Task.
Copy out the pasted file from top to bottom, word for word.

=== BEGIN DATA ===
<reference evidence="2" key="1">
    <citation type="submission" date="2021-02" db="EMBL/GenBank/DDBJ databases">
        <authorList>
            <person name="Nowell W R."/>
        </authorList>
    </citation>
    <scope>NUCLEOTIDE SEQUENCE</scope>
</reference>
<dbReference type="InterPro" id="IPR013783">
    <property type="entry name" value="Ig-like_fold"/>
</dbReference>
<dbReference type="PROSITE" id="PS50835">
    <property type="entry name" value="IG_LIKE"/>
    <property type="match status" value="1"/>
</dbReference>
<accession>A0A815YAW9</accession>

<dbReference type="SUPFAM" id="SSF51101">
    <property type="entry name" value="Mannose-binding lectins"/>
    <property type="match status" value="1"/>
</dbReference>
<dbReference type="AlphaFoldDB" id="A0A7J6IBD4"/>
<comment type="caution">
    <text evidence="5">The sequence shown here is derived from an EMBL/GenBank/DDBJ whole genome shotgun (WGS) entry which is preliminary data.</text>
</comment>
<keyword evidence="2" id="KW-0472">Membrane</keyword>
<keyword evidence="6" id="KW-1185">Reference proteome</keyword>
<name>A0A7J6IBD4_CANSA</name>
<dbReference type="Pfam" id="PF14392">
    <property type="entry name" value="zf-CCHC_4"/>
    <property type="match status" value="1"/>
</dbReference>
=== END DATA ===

<reference evidence="2" key="1">
    <citation type="submission" date="2021-02" db="EMBL/GenBank/DDBJ databases">
        <authorList>
            <person name="Nowell W R."/>
        </authorList>
    </citation>
    <scope>NUCLEOTIDE SEQUENCE</scope>
</reference>
<dbReference type="InterPro" id="IPR013783">
    <property type="entry name" value="Ig-like_fold"/>
</dbReference>
<dbReference type="PROSITE" id="PS50835">
    <property type="entry name" value="IG_LIKE"/>
    <property type="match status" value="1"/>
</dbReference>
<accession>A0A815YAW9</accession>

<dbReference type="SUPFAM" id="SSF51101">
    <property type="entry name" value="Mannose-binding lectins"/>
    <property type="match status" value="1"/>
</dbReference>
<dbReference type="AlphaFoldDB" id="A0A7J6IBD4"/>
<comment type="caution">
    <text evidence="5">The sequence shown here is derived from an EMBL/GenBank/DDBJ whole genome shotgun (WGS) entry which is preliminary data.</text>
</comment>
<keyword evidence="2" id="KW-0472">Membrane</keyword>
<keyword evidence="6" id="KW-1185">Reference proteome</keyword>
<name>A0A7J6IBD4_CANSA</name>
<dbReference type="Pfam" id="PF14392">
    <property type="entry name" value="zf-CCHC_4"/>
    <property type="match status" value="1"/>
</dbReference>